Interesting Occupy Question: did the judge leave a new door open for an appeal?

Not having been able yet to talk with the attorneys involved, I'm not going to try to dissect the ruling too much. But I do find one thing very interesting: Judge McIntyre posits that a new, unprecedented legal question has been raised. From page 11-12 of the ruling (read the full ruling here):

They claim that their message of economic equality and more perfect democracy can only be effectively communicated through the "literal occupation of Boston in the financial district." Their lawyer has argued that "the occupation is the message."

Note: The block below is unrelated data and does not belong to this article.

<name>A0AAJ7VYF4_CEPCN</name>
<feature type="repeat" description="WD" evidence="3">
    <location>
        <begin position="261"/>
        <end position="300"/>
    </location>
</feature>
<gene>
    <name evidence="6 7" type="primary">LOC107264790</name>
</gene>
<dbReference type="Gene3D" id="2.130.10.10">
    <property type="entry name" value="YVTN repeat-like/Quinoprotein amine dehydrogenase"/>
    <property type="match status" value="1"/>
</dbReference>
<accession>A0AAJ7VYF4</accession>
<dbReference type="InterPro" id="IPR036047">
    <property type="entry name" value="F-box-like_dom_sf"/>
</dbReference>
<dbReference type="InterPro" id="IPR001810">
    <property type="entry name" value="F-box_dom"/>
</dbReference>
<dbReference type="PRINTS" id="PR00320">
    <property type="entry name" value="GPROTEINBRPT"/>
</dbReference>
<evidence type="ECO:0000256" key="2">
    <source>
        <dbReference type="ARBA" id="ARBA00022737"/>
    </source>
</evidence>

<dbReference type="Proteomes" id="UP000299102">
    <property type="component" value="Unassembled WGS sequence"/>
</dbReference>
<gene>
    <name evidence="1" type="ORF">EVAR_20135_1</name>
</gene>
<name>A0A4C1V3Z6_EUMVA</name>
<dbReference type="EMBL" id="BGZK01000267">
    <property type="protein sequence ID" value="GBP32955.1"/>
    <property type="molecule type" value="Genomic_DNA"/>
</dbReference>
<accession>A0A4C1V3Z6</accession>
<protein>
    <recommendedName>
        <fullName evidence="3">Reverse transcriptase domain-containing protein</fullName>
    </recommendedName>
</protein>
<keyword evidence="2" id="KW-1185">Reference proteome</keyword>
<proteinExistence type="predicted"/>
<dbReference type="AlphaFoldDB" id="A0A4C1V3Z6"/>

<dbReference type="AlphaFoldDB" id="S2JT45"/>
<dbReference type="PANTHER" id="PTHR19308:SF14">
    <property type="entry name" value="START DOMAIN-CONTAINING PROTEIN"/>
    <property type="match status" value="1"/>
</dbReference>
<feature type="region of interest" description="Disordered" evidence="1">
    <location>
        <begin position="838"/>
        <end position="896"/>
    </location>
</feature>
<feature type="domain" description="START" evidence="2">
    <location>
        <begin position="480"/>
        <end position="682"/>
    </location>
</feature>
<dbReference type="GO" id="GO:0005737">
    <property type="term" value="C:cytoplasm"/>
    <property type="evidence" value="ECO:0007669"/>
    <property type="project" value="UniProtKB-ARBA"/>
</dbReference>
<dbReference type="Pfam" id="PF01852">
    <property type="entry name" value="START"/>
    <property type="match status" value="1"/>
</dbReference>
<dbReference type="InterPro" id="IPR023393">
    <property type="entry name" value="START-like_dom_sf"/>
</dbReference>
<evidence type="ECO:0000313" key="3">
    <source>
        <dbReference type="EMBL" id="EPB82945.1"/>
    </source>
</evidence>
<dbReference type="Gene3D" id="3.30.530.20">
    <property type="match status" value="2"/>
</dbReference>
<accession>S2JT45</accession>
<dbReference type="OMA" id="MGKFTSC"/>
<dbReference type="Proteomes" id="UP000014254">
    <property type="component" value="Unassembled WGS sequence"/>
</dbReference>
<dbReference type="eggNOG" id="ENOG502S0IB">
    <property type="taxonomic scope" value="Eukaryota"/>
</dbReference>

This begs the question: can a group take over and occupy public property in the name of the First Amendment? No controlling opinion has been offered that has considered the seizure of a public forum as a First Amendment exercise. The court grasps the nettle and states that occupation, defined as taking possession by settlement or seizure, is not a symbol or expressive conduct that is constitutionally protected.

What's interesting here is that McIntyre does not simply rely on the Clark decision, as one might have expected. (And as I discussed in an earlier article on this case.) In effect, she is acknowledging the Occupy movement as, as least potentially, something unique -- a movement in which the act of taking is the protest.

An appelate court might be interested in revisiting that.

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